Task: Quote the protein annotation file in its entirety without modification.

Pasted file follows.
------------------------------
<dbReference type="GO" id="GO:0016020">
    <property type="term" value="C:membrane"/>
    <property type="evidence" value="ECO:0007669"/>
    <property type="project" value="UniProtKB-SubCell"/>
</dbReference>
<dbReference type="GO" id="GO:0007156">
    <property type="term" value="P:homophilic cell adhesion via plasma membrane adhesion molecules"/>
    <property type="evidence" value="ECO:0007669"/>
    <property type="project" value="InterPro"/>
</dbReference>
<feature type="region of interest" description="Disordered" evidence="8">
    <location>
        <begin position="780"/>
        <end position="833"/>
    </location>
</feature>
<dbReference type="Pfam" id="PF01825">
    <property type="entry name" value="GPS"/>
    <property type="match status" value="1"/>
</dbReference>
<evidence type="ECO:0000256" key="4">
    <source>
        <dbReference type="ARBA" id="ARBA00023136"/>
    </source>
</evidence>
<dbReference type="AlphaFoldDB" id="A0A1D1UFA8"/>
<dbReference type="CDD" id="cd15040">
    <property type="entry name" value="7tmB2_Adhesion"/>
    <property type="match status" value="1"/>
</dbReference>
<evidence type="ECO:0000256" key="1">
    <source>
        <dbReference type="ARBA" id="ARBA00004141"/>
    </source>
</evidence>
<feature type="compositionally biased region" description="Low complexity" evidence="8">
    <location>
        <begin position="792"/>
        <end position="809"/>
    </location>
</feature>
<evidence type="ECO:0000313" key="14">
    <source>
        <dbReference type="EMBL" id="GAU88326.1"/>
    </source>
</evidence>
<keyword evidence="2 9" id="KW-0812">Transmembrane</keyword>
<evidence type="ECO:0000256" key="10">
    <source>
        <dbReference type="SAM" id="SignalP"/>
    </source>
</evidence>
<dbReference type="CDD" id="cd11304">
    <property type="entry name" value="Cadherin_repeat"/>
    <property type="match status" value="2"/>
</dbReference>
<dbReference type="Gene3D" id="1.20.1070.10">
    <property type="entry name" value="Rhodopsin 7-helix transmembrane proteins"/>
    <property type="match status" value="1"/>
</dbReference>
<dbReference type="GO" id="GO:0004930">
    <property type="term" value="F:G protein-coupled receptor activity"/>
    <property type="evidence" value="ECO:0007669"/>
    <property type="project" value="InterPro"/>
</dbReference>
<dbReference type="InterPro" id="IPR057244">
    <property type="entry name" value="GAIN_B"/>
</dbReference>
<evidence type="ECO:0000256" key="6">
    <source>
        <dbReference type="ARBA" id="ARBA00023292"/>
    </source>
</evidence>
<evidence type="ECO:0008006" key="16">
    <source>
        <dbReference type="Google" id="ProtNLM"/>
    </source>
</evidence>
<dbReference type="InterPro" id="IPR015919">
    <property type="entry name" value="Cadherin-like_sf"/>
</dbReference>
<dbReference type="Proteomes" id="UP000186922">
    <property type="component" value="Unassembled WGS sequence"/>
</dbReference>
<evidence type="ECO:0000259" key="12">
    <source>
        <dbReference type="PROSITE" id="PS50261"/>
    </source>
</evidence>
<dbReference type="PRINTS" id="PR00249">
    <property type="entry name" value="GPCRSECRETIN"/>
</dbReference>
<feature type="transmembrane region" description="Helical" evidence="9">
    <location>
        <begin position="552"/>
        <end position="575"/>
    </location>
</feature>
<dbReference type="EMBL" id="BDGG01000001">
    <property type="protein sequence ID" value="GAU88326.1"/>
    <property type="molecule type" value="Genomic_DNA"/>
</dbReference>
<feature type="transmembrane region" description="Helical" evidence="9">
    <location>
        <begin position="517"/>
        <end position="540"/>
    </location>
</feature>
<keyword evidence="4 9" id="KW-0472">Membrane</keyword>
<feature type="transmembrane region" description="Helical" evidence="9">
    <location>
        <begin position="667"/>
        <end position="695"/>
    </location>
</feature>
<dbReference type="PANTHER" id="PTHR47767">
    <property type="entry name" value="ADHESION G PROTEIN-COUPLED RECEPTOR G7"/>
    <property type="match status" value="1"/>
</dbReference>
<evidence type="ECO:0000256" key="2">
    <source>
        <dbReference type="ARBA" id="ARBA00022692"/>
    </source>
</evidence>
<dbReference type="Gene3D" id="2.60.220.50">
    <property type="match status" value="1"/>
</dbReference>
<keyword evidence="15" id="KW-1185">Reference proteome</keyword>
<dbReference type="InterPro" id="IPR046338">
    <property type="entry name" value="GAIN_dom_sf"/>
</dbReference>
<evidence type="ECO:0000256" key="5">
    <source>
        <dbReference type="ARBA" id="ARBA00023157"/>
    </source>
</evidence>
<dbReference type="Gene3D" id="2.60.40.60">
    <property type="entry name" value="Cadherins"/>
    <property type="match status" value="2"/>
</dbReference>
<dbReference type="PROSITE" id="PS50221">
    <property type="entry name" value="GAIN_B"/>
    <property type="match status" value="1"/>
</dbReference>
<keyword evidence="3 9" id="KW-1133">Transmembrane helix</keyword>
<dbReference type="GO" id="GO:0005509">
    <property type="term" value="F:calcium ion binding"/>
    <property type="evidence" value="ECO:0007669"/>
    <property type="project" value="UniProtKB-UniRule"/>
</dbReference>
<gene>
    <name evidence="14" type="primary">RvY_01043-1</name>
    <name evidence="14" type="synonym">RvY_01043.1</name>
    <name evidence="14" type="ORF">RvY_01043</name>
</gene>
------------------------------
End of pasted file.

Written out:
<dbReference type="GO" id="GO:0016020">
    <property type="term" value="C:membrane"/>
    <property type="evidence" value="ECO:0007669"/>
    <property type="project" value="UniProtKB-SubCell"/>
</dbReference>
<dbReference type="GO" id="GO:0007156">
    <property type="term" value="P:homophilic cell adhesion via plasma membrane adhesion molecules"/>
    <property type="evidence" value="ECO:0007669"/>
    <property type="project" value="InterPro"/>
</dbReference>
<feature type="region of interest" description="Disordered" evidence="8">
    <location>
        <begin position="780"/>
        <end position="833"/>
    </location>
</feature>
<dbReference type="Pfam" id="PF01825">
    <property type="entry name" value="GPS"/>
    <property type="match status" value="1"/>
</dbReference>
<evidence type="ECO:0000256" key="4">
    <source>
        <dbReference type="ARBA" id="ARBA00023136"/>
    </source>
</evidence>
<dbReference type="AlphaFoldDB" id="A0A1D1UFA8"/>
<dbReference type="CDD" id="cd15040">
    <property type="entry name" value="7tmB2_Adhesion"/>
    <property type="match status" value="1"/>
</dbReference>
<evidence type="ECO:0000256" key="1">
    <source>
        <dbReference type="ARBA" id="ARBA00004141"/>
    </source>
</evidence>
<feature type="compositionally biased region" description="Low complexity" evidence="8">
    <location>
        <begin position="792"/>
        <end position="809"/>
    </location>
</feature>
<evidence type="ECO:0000313" key="14">
    <source>
        <dbReference type="EMBL" id="GAU88326.1"/>
    </source>
</evidence>
<keyword evidence="2 9" id="KW-0812">Transmembrane</keyword>
<evidence type="ECO:0000256" key="10">
    <source>
        <dbReference type="SAM" id="SignalP"/>
    </source>
</evidence>
<dbReference type="CDD" id="cd11304">
    <property type="entry name" value="Cadherin_repeat"/>
    <property type="match status" value="2"/>
</dbReference>
<dbReference type="Gene3D" id="1.20.1070.10">
    <property type="entry name" value="Rhodopsin 7-helix transmembrane proteins"/>
    <property type="match status" value="1"/>
</dbReference>
<dbReference type="GO" id="GO:0004930">
    <property type="term" value="F:G protein-coupled receptor activity"/>
    <property type="evidence" value="ECO:0007669"/>
    <property type="project" value="InterPro"/>
</dbReference>
<dbReference type="InterPro" id="IPR057244">
    <property type="entry name" value="GAIN_B"/>
</dbReference>
<evidence type="ECO:0000256" key="6">
    <source>
        <dbReference type="ARBA" id="ARBA00023292"/>
    </source>
</evidence>
<evidence type="ECO:0008006" key="16">
    <source>
        <dbReference type="Google" id="ProtNLM"/>
    </source>
</evidence>
<dbReference type="InterPro" id="IPR015919">
    <property type="entry name" value="Cadherin-like_sf"/>
</dbReference>
<dbReference type="Proteomes" id="UP000186922">
    <property type="component" value="Unassembled WGS sequence"/>
</dbReference>
<evidence type="ECO:0000259" key="12">
    <source>
        <dbReference type="PROSITE" id="PS50261"/>
    </source>
</evidence>
<dbReference type="PRINTS" id="PR00249">
    <property type="entry name" value="GPCRSECRETIN"/>
</dbReference>
<feature type="transmembrane region" description="Helical" evidence="9">
    <location>
        <begin position="552"/>
        <end position="575"/>
    </location>
</feature>
<dbReference type="EMBL" id="BDGG01000001">
    <property type="protein sequence ID" value="GAU88326.1"/>
    <property type="molecule type" value="Genomic_DNA"/>
</dbReference>
<feature type="transmembrane region" description="Helical" evidence="9">
    <location>
        <begin position="517"/>
        <end position="540"/>
    </location>
</feature>
<keyword evidence="4 9" id="KW-0472">Membrane</keyword>
<feature type="transmembrane region" description="Helical" evidence="9">
    <location>
        <begin position="667"/>
        <end position="695"/>
    </location>
</feature>
<dbReference type="PANTHER" id="PTHR47767">
    <property type="entry name" value="ADHESION G PROTEIN-COUPLED RECEPTOR G7"/>
    <property type="match status" value="1"/>
</dbReference>
<evidence type="ECO:0000256" key="2">
    <source>
        <dbReference type="ARBA" id="ARBA00022692"/>
    </source>
</evidence>
<dbReference type="Gene3D" id="2.60.220.50">
    <property type="match status" value="1"/>
</dbReference>
<keyword evidence="15" id="KW-1185">Reference proteome</keyword>
<dbReference type="InterPro" id="IPR046338">
    <property type="entry name" value="GAIN_dom_sf"/>
</dbReference>
<evidence type="ECO:0000256" key="5">
    <source>
        <dbReference type="ARBA" id="ARBA00023157"/>
    </source>
</evidence>
<dbReference type="Gene3D" id="2.60.40.60">
    <property type="entry name" value="Cadherins"/>
    <property type="match status" value="2"/>
</dbReference>
<dbReference type="PROSITE" id="PS50221">
    <property type="entry name" value="GAIN_B"/>
    <property type="match status" value="1"/>
</dbReference>
<keyword evidence="3 9" id="KW-1133">Transmembrane helix</keyword>
<dbReference type="GO" id="GO:0005509">
    <property type="term" value="F:calcium ion binding"/>
    <property type="evidence" value="ECO:0007669"/>
    <property type="project" value="UniProtKB-UniRule"/>
</dbReference>
<gene>
    <name evidence="14" type="primary">RvY_01043-1</name>
    <name evidence="14" type="synonym">RvY_01043.1</name>
    <name evidence="14" type="ORF">RvY_01043</name>
</gene>